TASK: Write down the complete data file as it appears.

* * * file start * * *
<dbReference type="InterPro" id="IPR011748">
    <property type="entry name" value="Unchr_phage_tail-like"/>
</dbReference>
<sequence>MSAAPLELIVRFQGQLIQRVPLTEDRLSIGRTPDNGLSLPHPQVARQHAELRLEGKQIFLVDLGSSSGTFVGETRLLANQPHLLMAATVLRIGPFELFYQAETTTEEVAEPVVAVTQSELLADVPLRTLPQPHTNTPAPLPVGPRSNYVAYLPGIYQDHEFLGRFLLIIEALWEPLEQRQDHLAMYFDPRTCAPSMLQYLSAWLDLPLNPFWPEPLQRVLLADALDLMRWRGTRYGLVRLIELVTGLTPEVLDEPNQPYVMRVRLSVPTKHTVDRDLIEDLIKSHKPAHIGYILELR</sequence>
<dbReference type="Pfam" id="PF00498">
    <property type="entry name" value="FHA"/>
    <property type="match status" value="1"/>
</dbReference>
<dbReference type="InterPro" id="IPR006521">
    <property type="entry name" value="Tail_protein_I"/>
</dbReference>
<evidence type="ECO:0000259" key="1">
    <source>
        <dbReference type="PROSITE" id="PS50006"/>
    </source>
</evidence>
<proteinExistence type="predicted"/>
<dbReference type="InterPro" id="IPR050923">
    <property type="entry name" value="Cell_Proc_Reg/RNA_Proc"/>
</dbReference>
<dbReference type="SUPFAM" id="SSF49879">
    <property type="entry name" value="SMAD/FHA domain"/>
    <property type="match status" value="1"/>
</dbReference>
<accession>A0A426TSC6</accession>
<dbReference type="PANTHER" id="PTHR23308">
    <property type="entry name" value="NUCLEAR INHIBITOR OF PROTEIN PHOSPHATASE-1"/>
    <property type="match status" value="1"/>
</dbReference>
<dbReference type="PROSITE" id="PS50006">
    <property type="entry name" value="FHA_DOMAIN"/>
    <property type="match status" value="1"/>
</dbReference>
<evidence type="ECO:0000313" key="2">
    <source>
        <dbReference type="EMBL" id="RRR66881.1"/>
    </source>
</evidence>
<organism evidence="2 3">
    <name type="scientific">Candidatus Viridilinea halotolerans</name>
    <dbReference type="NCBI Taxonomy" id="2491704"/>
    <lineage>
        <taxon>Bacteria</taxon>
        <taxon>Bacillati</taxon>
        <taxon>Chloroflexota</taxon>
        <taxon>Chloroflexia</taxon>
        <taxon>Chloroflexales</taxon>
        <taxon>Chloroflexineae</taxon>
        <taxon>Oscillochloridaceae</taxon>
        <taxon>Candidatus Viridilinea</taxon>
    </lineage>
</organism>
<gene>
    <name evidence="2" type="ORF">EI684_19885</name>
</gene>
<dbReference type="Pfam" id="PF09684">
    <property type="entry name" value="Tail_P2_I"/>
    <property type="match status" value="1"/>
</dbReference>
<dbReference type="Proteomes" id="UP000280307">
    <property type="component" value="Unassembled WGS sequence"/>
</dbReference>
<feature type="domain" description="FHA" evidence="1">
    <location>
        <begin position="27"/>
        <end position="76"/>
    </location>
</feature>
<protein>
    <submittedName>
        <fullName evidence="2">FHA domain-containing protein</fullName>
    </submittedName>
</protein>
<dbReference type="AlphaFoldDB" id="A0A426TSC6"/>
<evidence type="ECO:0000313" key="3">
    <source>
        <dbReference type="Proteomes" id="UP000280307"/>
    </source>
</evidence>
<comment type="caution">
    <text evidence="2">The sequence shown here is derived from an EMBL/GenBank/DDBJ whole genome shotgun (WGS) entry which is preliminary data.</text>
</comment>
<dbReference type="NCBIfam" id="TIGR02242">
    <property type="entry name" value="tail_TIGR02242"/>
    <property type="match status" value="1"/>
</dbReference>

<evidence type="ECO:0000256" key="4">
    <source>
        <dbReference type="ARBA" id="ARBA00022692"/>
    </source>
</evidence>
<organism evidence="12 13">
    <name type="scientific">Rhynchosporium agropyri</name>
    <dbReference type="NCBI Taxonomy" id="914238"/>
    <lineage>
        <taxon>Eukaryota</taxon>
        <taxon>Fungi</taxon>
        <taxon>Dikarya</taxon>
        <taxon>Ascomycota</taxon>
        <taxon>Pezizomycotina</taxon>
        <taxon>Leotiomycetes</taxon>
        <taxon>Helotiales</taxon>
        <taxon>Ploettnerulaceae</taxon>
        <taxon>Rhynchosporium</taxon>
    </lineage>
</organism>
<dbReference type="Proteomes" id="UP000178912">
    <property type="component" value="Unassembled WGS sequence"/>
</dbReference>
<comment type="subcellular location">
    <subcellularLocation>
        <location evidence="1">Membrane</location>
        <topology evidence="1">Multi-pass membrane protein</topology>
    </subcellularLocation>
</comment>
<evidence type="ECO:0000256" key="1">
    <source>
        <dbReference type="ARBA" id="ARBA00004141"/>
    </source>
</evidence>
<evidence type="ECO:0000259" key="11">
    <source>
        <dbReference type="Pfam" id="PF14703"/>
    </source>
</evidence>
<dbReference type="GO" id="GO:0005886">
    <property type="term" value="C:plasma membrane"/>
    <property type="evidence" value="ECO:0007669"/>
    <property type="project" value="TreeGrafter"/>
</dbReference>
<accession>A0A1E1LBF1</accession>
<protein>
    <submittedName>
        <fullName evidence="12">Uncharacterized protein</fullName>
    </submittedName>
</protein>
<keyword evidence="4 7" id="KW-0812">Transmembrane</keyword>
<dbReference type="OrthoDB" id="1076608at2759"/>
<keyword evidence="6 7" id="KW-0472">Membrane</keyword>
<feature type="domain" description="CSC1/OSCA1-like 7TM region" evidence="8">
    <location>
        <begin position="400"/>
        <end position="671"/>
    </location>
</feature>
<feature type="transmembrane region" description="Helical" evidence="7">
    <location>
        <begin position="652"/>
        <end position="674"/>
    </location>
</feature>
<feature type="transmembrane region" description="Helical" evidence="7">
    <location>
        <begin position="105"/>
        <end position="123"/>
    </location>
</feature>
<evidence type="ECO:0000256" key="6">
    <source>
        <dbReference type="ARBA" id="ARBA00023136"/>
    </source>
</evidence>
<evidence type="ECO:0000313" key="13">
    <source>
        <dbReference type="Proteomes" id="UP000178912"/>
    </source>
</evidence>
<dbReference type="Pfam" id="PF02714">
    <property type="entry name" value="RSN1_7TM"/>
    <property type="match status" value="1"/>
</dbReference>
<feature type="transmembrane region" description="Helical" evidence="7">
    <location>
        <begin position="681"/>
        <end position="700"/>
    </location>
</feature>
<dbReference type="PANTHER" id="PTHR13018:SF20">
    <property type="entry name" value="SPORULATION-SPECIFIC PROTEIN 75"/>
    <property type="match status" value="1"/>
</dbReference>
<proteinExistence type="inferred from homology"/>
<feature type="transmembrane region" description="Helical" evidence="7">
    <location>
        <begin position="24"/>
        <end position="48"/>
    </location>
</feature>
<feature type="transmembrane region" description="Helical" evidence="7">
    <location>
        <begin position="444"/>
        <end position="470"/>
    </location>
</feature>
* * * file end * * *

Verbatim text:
<dbReference type="InterPro" id="IPR011748">
    <property type="entry name" value="Unchr_phage_tail-like"/>
</dbReference>
<sequence>MSAAPLELIVRFQGQLIQRVPLTEDRLSIGRTPDNGLSLPHPQVARQHAELRLEGKQIFLVDLGSSSGTFVGETRLLANQPHLLMAATVLRIGPFELFYQAETTTEEVAEPVVAVTQSELLADVPLRTLPQPHTNTPAPLPVGPRSNYVAYLPGIYQDHEFLGRFLLIIEALWEPLEQRQDHLAMYFDPRTCAPSMLQYLSAWLDLPLNPFWPEPLQRVLLADALDLMRWRGTRYGLVRLIELVTGLTPEVLDEPNQPYVMRVRLSVPTKHTVDRDLIEDLIKSHKPAHIGYILELR</sequence>
<dbReference type="Pfam" id="PF00498">
    <property type="entry name" value="FHA"/>
    <property type="match status" value="1"/>
</dbReference>
<dbReference type="InterPro" id="IPR006521">
    <property type="entry name" value="Tail_protein_I"/>
</dbReference>
<evidence type="ECO:0000259" key="1">
    <source>
        <dbReference type="PROSITE" id="PS50006"/>
    </source>
</evidence>
<proteinExistence type="predicted"/>
<dbReference type="InterPro" id="IPR050923">
    <property type="entry name" value="Cell_Proc_Reg/RNA_Proc"/>
</dbReference>
<dbReference type="SUPFAM" id="SSF49879">
    <property type="entry name" value="SMAD/FHA domain"/>
    <property type="match status" value="1"/>
</dbReference>
<accession>A0A426TSC6</accession>
<dbReference type="PANTHER" id="PTHR23308">
    <property type="entry name" value="NUCLEAR INHIBITOR OF PROTEIN PHOSPHATASE-1"/>
    <property type="match status" value="1"/>
</dbReference>
<dbReference type="PROSITE" id="PS50006">
    <property type="entry name" value="FHA_DOMAIN"/>
    <property type="match status" value="1"/>
</dbReference>
<evidence type="ECO:0000313" key="2">
    <source>
        <dbReference type="EMBL" id="RRR66881.1"/>
    </source>
</evidence>
<organism evidence="2 3">
    <name type="scientific">Candidatus Viridilinea halotolerans</name>
    <dbReference type="NCBI Taxonomy" id="2491704"/>
    <lineage>
        <taxon>Bacteria</taxon>
        <taxon>Bacillati</taxon>
        <taxon>Chloroflexota</taxon>
        <taxon>Chloroflexia</taxon>
        <taxon>Chloroflexales</taxon>
        <taxon>Chloroflexineae</taxon>
        <taxon>Oscillochloridaceae</taxon>
        <taxon>Candidatus Viridilinea</taxon>
    </lineage>
</organism>
<gene>
    <name evidence="2" type="ORF">EI684_19885</name>
</gene>
<dbReference type="Pfam" id="PF09684">
    <property type="entry name" value="Tail_P2_I"/>
    <property type="match status" value="1"/>
</dbReference>
<dbReference type="Proteomes" id="UP000280307">
    <property type="component" value="Unassembled WGS sequence"/>
</dbReference>
<feature type="domain" description="FHA" evidence="1">
    <location>
        <begin position="27"/>
        <end position="76"/>
    </location>
</feature>
<protein>
    <submittedName>
        <fullName evidence="2">FHA domain-containing protein</fullName>
    </submittedName>
</protein>
<dbReference type="AlphaFoldDB" id="A0A426TSC6"/>
<evidence type="ECO:0000313" key="3">
    <source>
        <dbReference type="Proteomes" id="UP000280307"/>
    </source>
</evidence>
<comment type="caution">
    <text evidence="2">The sequence shown here is derived from an EMBL/GenBank/DDBJ whole genome shotgun (WGS) entry which is preliminary data.</text>
</comment>
<dbReference type="NCBIfam" id="TIGR02242">
    <property type="entry name" value="tail_TIGR02242"/>
    <property type="match status" value="1"/>
</dbReference>

<evidence type="ECO:0000256" key="4">
    <source>
        <dbReference type="ARBA" id="ARBA00022692"/>
    </source>
</evidence>
<organism evidence="12 13">
    <name type="scientific">Rhynchosporium agropyri</name>
    <dbReference type="NCBI Taxonomy" id="914238"/>
    <lineage>
        <taxon>Eukaryota</taxon>
        <taxon>Fungi</taxon>
        <taxon>Dikarya</taxon>
        <taxon>Ascomycota</taxon>
        <taxon>Pezizomycotina</taxon>
        <taxon>Leotiomycetes</taxon>
        <taxon>Helotiales</taxon>
        <taxon>Ploettnerulaceae</taxon>
        <taxon>Rhynchosporium</taxon>
    </lineage>
</organism>
<dbReference type="Proteomes" id="UP000178912">
    <property type="component" value="Unassembled WGS sequence"/>
</dbReference>
<comment type="subcellular location">
    <subcellularLocation>
        <location evidence="1">Membrane</location>
        <topology evidence="1">Multi-pass membrane protein</topology>
    </subcellularLocation>
</comment>
<evidence type="ECO:0000256" key="1">
    <source>
        <dbReference type="ARBA" id="ARBA00004141"/>
    </source>
</evidence>
<evidence type="ECO:0000259" key="11">
    <source>
        <dbReference type="Pfam" id="PF14703"/>
    </source>
</evidence>
<dbReference type="GO" id="GO:0005886">
    <property type="term" value="C:plasma membrane"/>
    <property type="evidence" value="ECO:0007669"/>
    <property type="project" value="TreeGrafter"/>
</dbReference>
<accession>A0A1E1LBF1</accession>
<protein>
    <submittedName>
        <fullName evidence="12">Uncharacterized protein</fullName>
    </submittedName>
</protein>
<keyword evidence="4 7" id="KW-0812">Transmembrane</keyword>
<dbReference type="OrthoDB" id="1076608at2759"/>
<keyword evidence="6 7" id="KW-0472">Membrane</keyword>
<feature type="domain" description="CSC1/OSCA1-like 7TM region" evidence="8">
    <location>
        <begin position="400"/>
        <end position="671"/>
    </location>
</feature>
<feature type="transmembrane region" description="Helical" evidence="7">
    <location>
        <begin position="652"/>
        <end position="674"/>
    </location>
</feature>
<feature type="transmembrane region" description="Helical" evidence="7">
    <location>
        <begin position="105"/>
        <end position="123"/>
    </location>
</feature>
<evidence type="ECO:0000256" key="6">
    <source>
        <dbReference type="ARBA" id="ARBA00023136"/>
    </source>
</evidence>
<evidence type="ECO:0000313" key="13">
    <source>
        <dbReference type="Proteomes" id="UP000178912"/>
    </source>
</evidence>
<dbReference type="Pfam" id="PF02714">
    <property type="entry name" value="RSN1_7TM"/>
    <property type="match status" value="1"/>
</dbReference>
<feature type="transmembrane region" description="Helical" evidence="7">
    <location>
        <begin position="681"/>
        <end position="700"/>
    </location>
</feature>
<dbReference type="PANTHER" id="PTHR13018:SF20">
    <property type="entry name" value="SPORULATION-SPECIFIC PROTEIN 75"/>
    <property type="match status" value="1"/>
</dbReference>
<proteinExistence type="inferred from homology"/>
<feature type="transmembrane region" description="Helical" evidence="7">
    <location>
        <begin position="24"/>
        <end position="48"/>
    </location>
</feature>
<feature type="transmembrane region" description="Helical" evidence="7">
    <location>
        <begin position="444"/>
        <end position="470"/>
    </location>
</feature>